JIS News

Work is well underway on the US$50 million Soapberry Wastewater Project in St. Catherine, which is aimed at saving the Kingston Harbour.
Chief Engineer and Senior Vice President at the National Water Commission (NWC) Franklyn Williams, tells JIS News that the first phase, which involves the connection of communities in Kingston and St. Catherine to the system, should be completed by October 2007.
“We are quietly going on there.the transmission mains, the geotechnical earthworks at the plants are well advanced,” he says.
While ground was officially broken for the project in January, preliminary work on the facility started last year.
The project involves the creation of several successive sewage treatment ponds, which will have the capacity to treat in excess of 20,000 imperial gallons of wastewater on a daily basis, utilising state-of-the-art biological aerobic technology.
According to Mr. Williams, the project is going to make a “sterling difference” in many aspects of wastewater treatment in the corporate area and “will greatly reduce the pollution of the Kingston Harbour, caused by inadequately treated wastewater flowing into the harbour”.
Studies have shown that at least 20 million gallons of untreated sewage is discharged into the harbour daily, in addition to 1.5 million tonnes of solid matter, which have compromised the existence of marine life.
Wastewater treatment systems like that at Soapberry are designed to digest much of the organic matter, before the wastewater is released in the harbour, so that this will not occur. “With this kind of system in place.the wastewater is treated towards a state of purity,” Mr. Williams says.
Explaining the treatment process, he tells JIS News that once the sewage is collected, it will go through a process of oxidation, where it will be broken down by algae in the presence of sunlight and oxygen. “The sewage then flows into a maturation pond during which solid matter settles to the bottom of the pond, with purer water flowing into the river, and eventually the sea,” he outlines.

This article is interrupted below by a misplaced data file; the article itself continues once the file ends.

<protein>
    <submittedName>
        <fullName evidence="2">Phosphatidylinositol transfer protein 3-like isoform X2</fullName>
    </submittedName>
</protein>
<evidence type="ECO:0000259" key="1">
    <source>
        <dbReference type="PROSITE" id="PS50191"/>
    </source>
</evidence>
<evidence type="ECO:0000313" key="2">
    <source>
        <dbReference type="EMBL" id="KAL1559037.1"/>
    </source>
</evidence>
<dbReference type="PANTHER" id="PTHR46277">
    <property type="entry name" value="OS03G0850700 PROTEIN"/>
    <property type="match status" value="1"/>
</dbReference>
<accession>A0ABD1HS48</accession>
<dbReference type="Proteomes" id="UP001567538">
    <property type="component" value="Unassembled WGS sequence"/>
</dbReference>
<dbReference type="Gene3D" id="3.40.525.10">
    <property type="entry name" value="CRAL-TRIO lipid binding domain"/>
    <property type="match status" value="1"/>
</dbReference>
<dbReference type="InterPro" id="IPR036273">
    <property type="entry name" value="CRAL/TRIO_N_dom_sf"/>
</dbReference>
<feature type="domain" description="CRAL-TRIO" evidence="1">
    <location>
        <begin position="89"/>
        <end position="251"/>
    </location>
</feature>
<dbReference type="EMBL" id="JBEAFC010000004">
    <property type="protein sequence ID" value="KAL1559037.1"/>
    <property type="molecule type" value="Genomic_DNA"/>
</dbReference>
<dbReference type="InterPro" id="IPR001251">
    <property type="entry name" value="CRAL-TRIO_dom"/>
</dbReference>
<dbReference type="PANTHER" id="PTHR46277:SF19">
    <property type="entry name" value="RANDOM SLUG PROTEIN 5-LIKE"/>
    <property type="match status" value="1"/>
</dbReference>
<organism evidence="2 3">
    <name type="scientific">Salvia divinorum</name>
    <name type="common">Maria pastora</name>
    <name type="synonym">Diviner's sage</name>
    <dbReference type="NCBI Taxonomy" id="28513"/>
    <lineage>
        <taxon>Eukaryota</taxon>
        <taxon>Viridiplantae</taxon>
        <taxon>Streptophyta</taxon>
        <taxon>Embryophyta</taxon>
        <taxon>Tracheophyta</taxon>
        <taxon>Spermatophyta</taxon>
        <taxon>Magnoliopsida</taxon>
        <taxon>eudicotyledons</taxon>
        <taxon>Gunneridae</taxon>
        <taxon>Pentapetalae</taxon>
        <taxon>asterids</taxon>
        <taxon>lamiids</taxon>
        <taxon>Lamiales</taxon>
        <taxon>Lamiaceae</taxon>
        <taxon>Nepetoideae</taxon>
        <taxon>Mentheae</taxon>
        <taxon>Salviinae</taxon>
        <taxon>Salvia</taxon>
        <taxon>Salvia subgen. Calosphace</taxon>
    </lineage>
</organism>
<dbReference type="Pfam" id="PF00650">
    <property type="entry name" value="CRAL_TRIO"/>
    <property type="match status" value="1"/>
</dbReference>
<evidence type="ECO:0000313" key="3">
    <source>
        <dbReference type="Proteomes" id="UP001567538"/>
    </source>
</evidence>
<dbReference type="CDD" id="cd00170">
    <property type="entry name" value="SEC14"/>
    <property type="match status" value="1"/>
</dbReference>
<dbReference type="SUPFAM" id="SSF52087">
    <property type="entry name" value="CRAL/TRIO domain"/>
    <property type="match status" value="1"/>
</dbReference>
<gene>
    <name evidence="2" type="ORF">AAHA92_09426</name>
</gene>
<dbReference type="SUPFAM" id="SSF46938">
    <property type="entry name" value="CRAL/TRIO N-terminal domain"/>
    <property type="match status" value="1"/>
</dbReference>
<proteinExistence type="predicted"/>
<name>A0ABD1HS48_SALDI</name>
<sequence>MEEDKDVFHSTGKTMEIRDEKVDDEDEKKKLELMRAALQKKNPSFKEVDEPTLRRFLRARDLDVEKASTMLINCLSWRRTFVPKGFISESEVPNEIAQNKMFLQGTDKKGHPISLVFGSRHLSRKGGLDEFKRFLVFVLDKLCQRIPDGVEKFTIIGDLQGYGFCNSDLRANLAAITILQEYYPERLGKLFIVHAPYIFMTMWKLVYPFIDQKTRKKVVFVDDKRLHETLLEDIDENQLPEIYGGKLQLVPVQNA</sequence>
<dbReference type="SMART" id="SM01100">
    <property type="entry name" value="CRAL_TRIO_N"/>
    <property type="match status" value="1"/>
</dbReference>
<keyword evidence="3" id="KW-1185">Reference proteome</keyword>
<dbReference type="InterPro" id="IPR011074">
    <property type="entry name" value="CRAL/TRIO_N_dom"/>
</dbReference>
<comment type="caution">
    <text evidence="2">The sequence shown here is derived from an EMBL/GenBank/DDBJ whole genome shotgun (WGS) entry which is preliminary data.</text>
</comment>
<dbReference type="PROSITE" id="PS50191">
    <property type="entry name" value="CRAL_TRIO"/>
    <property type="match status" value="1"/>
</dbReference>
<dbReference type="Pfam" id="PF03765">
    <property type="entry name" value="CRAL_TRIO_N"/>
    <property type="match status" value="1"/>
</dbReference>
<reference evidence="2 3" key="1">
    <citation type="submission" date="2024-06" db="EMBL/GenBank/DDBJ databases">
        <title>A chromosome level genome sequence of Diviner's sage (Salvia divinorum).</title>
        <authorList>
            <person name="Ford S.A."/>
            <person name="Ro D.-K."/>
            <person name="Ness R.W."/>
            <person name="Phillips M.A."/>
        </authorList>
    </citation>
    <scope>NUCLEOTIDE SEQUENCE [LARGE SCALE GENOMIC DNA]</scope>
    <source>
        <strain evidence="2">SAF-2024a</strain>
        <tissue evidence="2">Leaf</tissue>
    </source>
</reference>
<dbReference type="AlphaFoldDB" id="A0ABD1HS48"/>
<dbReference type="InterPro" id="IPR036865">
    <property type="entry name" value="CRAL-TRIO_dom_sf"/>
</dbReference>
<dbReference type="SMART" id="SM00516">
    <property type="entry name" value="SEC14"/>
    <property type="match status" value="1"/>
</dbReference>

He says that eventually, the wastewater flowing from the Soapberry site will be relatively potable when it enters Kingston Harbour, thereby significantly reducing pollution.
The sewage to be treated at the plant will be transmitted from all NWC collection points such as Nanse Pen off Spanish Town Road and Darling Street, downtown Kingston.
Located on some 133 hectares (333.59 acres) of land, the Soapberry project site is expansive, spanning the parishes of St. Catherine and Kingston and is bound on the south by Hunt’s Bay, to the north by the Jamaica Railway Corporation rail line, to the east by the Duhaney River and at the west by the Rio Cobre.
Funding for the project is being provided through the Urban Development Corporation and the National Housing Trust, which have each put up US$4.8 million; the NWC has contributed US$1 million; while ASHTROM Building Systems is investing US$2 million. The additional US$38 million has been secured through a loan from the National Commercial Bank.
The NWC, as the primary agency for management and operation of the completed plant, will have responsibility for delivering the sewage to the collection points, while Central Wastewater Treatment Company (CWTC), a new entity formed by the partners in the venture, will have responsibility for treatment.
According to Legal Counsel for the NWC, Gawaine Forbes, “the NWC . already has in place a contract by which the Central Wastewater Company will treat the wastewater colleted by NWC. The price charged by the company will be fixed by the Office of Utilities Regulation.”
Meanwhile, Communications Manager at the NWC, Charles Buchanan told JIS News in an interview earlier this year, that NWC would be willing to collaborate with any entrepreneur, who wanted to creatively use the treated effluent for a biogas project.
He informed that the company had already collaborated with the Jamaica Public Service (JPS) in using treated effluent from the Montego Bay sewerage ponds as part of cooling down operations at a JPS facility. Wastewater has in the past, been used for irrigation purposes.
Phase two of the project Soapberry Wastewater Project will involve the connection of Portmore to the system, at a cost of some US$10 million.

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